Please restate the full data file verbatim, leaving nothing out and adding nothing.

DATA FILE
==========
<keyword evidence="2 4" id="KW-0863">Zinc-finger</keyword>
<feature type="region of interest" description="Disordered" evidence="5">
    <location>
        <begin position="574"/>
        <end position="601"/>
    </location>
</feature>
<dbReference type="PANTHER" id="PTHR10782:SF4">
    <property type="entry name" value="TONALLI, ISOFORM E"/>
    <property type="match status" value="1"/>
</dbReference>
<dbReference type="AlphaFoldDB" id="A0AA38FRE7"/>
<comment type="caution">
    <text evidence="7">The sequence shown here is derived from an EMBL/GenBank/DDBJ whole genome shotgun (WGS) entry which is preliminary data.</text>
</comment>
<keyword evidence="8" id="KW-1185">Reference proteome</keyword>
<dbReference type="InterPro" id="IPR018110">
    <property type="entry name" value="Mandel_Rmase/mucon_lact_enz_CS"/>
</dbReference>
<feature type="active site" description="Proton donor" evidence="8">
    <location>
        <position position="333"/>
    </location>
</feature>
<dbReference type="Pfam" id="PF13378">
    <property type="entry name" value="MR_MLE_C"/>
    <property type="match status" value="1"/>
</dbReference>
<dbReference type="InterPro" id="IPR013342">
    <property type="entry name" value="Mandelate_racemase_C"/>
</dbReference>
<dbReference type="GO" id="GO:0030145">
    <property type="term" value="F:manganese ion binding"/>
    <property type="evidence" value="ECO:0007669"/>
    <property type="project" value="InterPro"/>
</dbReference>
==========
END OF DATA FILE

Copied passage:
<keyword evidence="2 4" id="KW-0863">Zinc-finger</keyword>
<feature type="region of interest" description="Disordered" evidence="5">
    <location>
        <begin position="574"/>
        <end position="601"/>
    </location>
</feature>
<dbReference type="PANTHER" id="PTHR10782:SF4">
    <property type="entry name" value="TONALLI, ISOFORM E"/>
    <property type="match status" value="1"/>
</dbReference>
<dbReference type="AlphaFoldDB" id="A0AA38FRE7"/>
<comment type="caution">
    <text evidence="7">The sequence shown here is derived from an EMBL/GenBank/DDBJ whole genome shotgun (WGS) entry which is preliminary data.</text>
</comment>
<keyword evidence="8" id="KW-1185">Reference proteome</keyword>
<dbReference type="InterPro" id="IPR018110">
    <property type="entry name" value="Mandel_Rmase/mucon_lact_enz_CS"/>
</dbReference>
<feature type="active site" description="Proton donor" evidence="8">
    <location>
        <position position="333"/>
    </location>
</feature>
<dbReference type="Pfam" id="PF13378">
    <property type="entry name" value="MR_MLE_C"/>
    <property type="match status" value="1"/>
</dbReference>
<dbReference type="InterPro" id="IPR013342">
    <property type="entry name" value="Mandelate_racemase_C"/>
</dbReference>
<dbReference type="GO" id="GO:0030145">
    <property type="term" value="F:manganese ion binding"/>
    <property type="evidence" value="ECO:0007669"/>
    <property type="project" value="InterPro"/>
</dbReference>